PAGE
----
Science Scope—Fall 2023
(Volume 46, Issue 7)
By Pei Pei Liu, Sharon Taylor, Ann Colwell-Johnson, Alexandra Lee, David McKinney, Christopher J. Harris, Lisa Linnenbrink-Garcia, Gwen C. Marchand, and Jennifer A. Schmidt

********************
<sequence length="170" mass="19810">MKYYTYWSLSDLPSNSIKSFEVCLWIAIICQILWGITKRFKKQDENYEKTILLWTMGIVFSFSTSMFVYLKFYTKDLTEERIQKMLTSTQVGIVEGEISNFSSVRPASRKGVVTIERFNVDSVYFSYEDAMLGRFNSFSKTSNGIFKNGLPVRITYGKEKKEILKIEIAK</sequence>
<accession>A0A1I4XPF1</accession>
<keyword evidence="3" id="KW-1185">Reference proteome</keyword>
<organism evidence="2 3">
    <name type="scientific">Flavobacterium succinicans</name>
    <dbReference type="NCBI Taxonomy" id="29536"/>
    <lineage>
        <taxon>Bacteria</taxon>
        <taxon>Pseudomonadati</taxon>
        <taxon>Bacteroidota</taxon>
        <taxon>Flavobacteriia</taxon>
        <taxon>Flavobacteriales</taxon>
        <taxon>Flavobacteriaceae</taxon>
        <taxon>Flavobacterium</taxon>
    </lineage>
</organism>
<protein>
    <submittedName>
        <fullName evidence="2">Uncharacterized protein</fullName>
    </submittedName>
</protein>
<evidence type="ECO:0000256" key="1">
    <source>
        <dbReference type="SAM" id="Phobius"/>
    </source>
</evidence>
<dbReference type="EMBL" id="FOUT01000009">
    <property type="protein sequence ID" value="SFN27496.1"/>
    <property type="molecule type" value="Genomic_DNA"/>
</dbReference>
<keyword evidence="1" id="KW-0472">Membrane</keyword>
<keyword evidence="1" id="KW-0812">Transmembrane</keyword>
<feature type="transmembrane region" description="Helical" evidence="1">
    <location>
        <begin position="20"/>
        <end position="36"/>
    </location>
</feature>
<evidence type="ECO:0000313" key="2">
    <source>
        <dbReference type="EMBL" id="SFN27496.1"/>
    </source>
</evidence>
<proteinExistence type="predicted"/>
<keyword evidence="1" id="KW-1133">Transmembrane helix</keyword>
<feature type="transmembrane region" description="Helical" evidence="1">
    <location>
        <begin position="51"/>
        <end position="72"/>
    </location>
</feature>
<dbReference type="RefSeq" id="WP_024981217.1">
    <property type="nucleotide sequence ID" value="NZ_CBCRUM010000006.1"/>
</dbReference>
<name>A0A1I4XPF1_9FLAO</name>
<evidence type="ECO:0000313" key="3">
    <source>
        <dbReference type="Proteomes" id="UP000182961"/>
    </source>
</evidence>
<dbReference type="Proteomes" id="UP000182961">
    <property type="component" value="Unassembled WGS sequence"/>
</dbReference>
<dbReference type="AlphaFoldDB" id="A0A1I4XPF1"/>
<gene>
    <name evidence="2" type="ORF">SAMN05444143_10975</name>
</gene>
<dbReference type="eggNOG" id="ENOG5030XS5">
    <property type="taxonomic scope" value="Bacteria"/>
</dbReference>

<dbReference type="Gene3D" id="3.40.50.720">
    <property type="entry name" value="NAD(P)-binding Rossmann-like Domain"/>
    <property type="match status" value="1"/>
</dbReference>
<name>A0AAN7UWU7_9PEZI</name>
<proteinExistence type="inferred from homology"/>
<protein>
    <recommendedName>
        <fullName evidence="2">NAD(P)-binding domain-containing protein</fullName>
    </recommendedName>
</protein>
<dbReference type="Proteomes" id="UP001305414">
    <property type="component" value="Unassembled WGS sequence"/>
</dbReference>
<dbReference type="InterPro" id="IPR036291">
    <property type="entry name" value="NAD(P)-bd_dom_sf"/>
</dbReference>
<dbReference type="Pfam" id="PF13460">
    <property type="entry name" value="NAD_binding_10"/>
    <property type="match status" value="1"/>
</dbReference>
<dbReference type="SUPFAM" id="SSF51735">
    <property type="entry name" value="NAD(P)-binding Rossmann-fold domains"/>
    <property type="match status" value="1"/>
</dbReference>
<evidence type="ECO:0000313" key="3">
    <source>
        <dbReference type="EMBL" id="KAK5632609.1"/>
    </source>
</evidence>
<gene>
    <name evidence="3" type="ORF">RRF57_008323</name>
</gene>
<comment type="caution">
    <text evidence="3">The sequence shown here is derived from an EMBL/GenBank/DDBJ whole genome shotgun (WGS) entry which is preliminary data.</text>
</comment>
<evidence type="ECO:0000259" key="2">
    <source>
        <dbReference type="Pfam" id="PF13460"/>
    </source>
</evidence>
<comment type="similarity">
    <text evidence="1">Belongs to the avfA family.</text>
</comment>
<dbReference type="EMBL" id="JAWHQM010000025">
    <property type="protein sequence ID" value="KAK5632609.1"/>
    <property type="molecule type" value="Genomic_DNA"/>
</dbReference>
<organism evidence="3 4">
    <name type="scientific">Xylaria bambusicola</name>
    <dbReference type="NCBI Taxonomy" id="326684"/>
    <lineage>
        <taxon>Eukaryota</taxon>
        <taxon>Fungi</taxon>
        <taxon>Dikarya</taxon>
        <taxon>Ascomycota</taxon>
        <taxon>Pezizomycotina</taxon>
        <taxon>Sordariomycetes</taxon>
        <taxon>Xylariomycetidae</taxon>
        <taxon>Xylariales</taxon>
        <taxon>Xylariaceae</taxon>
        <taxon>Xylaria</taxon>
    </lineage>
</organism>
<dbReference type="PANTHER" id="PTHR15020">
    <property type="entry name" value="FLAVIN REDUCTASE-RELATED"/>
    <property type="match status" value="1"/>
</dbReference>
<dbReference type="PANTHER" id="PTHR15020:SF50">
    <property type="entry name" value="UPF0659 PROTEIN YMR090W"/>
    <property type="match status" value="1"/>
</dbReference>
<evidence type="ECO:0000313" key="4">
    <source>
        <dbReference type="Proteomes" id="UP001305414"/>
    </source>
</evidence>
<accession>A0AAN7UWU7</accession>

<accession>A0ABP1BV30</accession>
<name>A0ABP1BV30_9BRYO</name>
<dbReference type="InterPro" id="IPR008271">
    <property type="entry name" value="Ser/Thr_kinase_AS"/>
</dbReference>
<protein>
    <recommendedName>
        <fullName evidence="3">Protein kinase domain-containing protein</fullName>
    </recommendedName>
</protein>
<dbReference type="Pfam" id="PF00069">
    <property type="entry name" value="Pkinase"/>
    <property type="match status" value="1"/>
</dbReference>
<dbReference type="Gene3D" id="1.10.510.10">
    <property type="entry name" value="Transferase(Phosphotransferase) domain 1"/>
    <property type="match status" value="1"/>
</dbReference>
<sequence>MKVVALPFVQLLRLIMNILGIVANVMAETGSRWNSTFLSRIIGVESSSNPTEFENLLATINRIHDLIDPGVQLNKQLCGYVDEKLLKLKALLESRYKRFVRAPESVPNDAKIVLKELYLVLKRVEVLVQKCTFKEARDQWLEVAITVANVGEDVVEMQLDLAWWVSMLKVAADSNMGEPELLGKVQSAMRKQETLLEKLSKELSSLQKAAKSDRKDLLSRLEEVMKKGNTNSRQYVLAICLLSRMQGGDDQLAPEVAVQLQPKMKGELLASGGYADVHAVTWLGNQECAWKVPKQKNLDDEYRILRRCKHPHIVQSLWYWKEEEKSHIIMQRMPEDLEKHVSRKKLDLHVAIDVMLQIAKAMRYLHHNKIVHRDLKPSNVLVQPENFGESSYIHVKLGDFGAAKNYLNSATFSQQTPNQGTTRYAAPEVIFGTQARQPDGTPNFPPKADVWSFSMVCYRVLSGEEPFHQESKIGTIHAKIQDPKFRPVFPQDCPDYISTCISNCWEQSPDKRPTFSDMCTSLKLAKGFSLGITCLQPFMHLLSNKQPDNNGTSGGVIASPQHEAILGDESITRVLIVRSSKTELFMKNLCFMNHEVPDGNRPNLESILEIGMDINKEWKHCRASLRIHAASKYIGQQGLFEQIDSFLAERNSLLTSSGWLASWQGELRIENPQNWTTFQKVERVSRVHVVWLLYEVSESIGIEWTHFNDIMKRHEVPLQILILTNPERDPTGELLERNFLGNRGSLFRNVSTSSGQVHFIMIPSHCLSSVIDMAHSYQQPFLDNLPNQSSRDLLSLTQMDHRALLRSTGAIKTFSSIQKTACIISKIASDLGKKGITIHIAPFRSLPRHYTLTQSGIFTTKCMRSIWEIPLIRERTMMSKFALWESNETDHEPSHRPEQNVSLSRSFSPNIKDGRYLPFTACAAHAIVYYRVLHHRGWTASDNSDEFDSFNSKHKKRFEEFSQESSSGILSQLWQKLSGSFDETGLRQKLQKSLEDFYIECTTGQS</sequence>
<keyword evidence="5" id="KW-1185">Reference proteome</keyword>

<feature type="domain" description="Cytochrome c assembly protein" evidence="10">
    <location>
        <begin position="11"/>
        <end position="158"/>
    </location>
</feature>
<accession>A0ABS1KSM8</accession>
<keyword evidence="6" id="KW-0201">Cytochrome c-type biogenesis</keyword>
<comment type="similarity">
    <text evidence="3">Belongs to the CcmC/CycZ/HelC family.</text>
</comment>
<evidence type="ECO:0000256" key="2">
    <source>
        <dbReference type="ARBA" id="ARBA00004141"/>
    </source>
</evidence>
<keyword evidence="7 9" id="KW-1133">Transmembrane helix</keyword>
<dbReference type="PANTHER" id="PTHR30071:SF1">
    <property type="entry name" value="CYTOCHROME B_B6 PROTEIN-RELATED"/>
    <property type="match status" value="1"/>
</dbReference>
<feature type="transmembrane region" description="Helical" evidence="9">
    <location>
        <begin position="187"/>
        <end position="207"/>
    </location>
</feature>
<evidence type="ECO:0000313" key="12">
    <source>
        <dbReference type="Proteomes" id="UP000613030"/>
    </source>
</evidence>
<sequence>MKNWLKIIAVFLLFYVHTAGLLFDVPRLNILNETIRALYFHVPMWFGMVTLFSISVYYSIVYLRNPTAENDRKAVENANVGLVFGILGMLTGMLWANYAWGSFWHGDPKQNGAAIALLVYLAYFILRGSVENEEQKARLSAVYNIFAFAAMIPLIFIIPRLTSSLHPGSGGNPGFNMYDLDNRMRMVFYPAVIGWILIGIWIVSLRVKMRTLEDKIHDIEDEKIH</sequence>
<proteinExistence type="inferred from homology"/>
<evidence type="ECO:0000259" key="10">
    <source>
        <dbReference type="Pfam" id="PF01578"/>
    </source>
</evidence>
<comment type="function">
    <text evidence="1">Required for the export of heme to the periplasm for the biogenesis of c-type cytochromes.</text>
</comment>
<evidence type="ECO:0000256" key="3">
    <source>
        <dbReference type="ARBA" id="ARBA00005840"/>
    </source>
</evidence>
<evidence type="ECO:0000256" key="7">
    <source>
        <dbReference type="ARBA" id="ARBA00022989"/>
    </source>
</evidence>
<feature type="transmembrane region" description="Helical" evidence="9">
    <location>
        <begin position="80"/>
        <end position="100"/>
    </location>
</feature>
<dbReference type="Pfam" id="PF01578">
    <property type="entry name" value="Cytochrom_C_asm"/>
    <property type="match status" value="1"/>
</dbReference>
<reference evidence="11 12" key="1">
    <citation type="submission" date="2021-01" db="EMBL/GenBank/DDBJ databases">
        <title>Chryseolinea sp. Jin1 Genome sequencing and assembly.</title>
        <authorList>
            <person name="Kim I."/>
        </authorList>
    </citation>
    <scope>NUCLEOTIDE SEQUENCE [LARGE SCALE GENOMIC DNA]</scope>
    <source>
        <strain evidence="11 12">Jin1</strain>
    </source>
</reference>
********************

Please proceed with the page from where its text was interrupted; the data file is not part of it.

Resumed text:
Motivation and collaboration intersect in important ways in a science classroom. One important motivational component of collaborative work is what students understand the goal of that work to be (Ames 1992). When students feel they are competing, especially within their own groups, to get the highest grade, complete the task fastest, or show that they are smart (ego orientation), they can view collaboration as an impediment to those goals and show less willingness to cooperate (Rogat and Linnenbrink-Garcia 2019). A high-achieving student might take control to ensure that her group’s product shines and reflects well on her—but then gets frustrated feeling like she’s “doing all the work.” Another student who lacks confidence might use the collaboration to skate by, making small contributions to avoid the group’s wrath but not otherwise challenging himself. By contrast, if teachers can cultivate a learning orientation such that developing deeper understanding is the goal, students work more effectively in teams (Hijzen, Boekaerts, and Vedder 2007). Collaboration becomes an essential tool for three-dimensional science learning because diverse perspectives, ideas, and approaches all contribute to making sense of phenomena and solving problems (Table 1).